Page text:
HRCP Report Reveals Targeted Attack in Sargodha, Exploiting Religious Tensions

SARGODHA — The Human Rights Commission of Pakistan (HRCP) has released a fact-finding report indicating that the May 25 mob attack on Christian families in Mujahid Colony, Sargodha, was a calculated assault, manipulated through religious fervour to gain maximum leverage.

According to the HRCP report, the violence erupted after Nazir Masih, a Christian man, and his son Sultan Masih were accused of deliberately burning pages of the Holy Quran. The incident was allegedly incited by an announcement from a local mosque, revealing deep-rooted religious and personal tensions within the community.

The trouble began when Nazir Masih was accused of desecrating the Quran by a neighbour, Ayub Gondal, following a dispute between their children. This accusation led to a mosque announcement that mobilized a mob of approximately 2,000 people, demanding the death of Nazir and Sultan Masih. The call to action also circulated via WhatsApp.

Armed with rocks, sticks, and petrol bombs, the mob created chaos. The police initially attempted to control the crowd but soon evacuated the family, using teargas to rescue nine members, including women and children. Despite these efforts, Nazir Masih was caught and severely beaten, succumbing to his injuries on June 3, 2024.

The HRCP dispatched a fact-finding mission to Sargodha on May 28, 2024. The team, consisting of Maheen Pracha, Asad Jamal, and Yaqoob Khan Bangash, engaged with local religious, community, and political leaders, senior police officers, the victim’s family, and residents of Mujahid Colony.

The investigation revealed that approximately 150-200 Christian families lived in Mujahid Colony among roughly 2,000 Muslim families, generally maintaining cordial relations. However, the altercation between Gondal’s and Sultan Masih’s children escalated into a religiously charged accusation.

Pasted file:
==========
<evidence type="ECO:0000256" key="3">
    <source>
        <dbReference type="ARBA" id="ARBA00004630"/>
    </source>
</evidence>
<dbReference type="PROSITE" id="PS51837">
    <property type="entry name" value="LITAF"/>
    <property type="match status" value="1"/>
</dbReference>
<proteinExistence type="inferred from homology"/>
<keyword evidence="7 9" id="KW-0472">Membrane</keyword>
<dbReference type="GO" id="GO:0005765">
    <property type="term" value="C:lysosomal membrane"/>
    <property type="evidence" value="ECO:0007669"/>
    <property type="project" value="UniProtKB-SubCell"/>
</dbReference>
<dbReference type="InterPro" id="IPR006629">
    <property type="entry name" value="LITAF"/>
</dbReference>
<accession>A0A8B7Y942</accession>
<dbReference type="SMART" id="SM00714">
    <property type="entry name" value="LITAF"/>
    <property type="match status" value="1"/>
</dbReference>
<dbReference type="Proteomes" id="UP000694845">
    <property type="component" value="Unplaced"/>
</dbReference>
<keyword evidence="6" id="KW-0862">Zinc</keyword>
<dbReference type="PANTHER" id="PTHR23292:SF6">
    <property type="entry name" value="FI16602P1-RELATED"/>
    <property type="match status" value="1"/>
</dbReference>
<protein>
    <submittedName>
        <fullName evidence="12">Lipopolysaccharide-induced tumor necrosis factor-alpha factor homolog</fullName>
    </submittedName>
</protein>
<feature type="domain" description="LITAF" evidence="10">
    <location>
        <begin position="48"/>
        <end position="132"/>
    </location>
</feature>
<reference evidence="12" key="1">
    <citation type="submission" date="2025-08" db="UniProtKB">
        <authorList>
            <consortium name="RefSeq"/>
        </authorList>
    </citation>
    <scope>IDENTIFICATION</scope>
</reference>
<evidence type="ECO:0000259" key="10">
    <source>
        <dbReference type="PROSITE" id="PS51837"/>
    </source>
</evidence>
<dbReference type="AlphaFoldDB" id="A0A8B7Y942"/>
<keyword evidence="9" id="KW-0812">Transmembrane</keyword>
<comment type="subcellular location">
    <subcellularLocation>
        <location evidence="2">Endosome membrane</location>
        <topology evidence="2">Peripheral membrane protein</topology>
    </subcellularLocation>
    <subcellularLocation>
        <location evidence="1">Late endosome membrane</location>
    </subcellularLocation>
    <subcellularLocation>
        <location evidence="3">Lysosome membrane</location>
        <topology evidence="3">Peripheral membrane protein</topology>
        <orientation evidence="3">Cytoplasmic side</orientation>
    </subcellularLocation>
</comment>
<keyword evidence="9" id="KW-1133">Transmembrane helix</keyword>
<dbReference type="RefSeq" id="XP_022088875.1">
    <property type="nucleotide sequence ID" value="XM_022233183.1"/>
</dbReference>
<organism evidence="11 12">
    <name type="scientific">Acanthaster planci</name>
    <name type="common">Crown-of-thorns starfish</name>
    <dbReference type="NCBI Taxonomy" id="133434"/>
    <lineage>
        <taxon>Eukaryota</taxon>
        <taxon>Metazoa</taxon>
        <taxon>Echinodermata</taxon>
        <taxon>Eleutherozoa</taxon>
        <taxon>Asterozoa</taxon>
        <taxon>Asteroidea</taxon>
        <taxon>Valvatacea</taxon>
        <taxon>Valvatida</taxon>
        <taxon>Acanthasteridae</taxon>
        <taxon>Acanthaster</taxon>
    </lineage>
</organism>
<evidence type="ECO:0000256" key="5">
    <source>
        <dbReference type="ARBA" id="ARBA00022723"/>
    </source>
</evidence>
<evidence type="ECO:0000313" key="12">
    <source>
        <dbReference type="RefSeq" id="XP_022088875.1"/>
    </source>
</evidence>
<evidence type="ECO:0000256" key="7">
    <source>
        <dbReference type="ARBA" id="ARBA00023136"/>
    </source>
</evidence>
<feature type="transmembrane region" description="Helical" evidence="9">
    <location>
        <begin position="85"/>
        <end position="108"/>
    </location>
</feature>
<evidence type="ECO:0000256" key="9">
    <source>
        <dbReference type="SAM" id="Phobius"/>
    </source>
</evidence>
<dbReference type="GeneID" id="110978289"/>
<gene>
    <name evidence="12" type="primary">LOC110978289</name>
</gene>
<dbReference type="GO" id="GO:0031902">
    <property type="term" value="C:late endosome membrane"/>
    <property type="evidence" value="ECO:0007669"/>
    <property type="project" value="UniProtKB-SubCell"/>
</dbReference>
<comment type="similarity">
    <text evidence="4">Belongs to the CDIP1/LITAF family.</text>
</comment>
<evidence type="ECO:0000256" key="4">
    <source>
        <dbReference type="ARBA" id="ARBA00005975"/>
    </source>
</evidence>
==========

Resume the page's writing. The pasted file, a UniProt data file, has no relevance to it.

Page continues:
The mob not only injured Nazir but also destroyed his family’s shoe workshop, which employed nine Christian workers. The HRCP noted that police gathered necessary evidence but appeared to downplay the incident under directives from the Punjab chief minister, causing concerns among the Christian community about their safety in returning to the area.

A prominent poster of Tehreek-e-Labbaik Pakistan (TLP) outside Gondal’s shop suggested political motivations behind the attack, given the TLP’s history of using blasphemy allegations for political gain.

Two First Information Reports (FIRs) were filed: the first against Nazir Masih on blasphemy charges and the second against the mob for attempted murder. However, the mosque announcement, crucial in mobilizing the mob, was notably absent from the FIRs.

The HRCP concluded that the attack stemmed from a personal dispute, exploited by Gondal through a blasphemy accusation. They called for a thorough investigation and prosecution of all involved, including political parties like TLP, and emphasized the need to implement the 2014 Supreme Court judgment on the rights of religious minorities. The commission also urged for amendments to blasphemy laws to prevent misuse and ensure the physical and economic well-being of affected families, promoting stronger interfaith relationships to avert future incidents.

In response to the violence, civil society activists and the Christian community staged nationwide protests. On June 1, the National Minorities Alliance held a protest in Faisalabad, condemning the violence and demanding state protection for minorities. Lala Robin, leading the demonstration, called for an empowered commission to investigate violence against minorities.

On June 4, Christian community members and human rights activists protested outside the National Press Club in Islamabad. Speakers, including Archbishop Joseph Arshad of Rawalpindi-Islamabad, expressed profound sorrow over the incident and called for the arrest and prosecution of those responsible to prevent future occurrences. Senior PPP leader Farhatullah Babar, HRCP Co-chairperson Munizae Jahangir, rights activist Sadia Bokhari, Senator Khalil Tahir Sindhu, and others also condemned the attack, demanding stringent legal action and genuine punishment to curb such violence.

This targeted attack highlights the urgent need for comprehensive measures to protect religious minorities and foster interfaith harmony in Pakistan.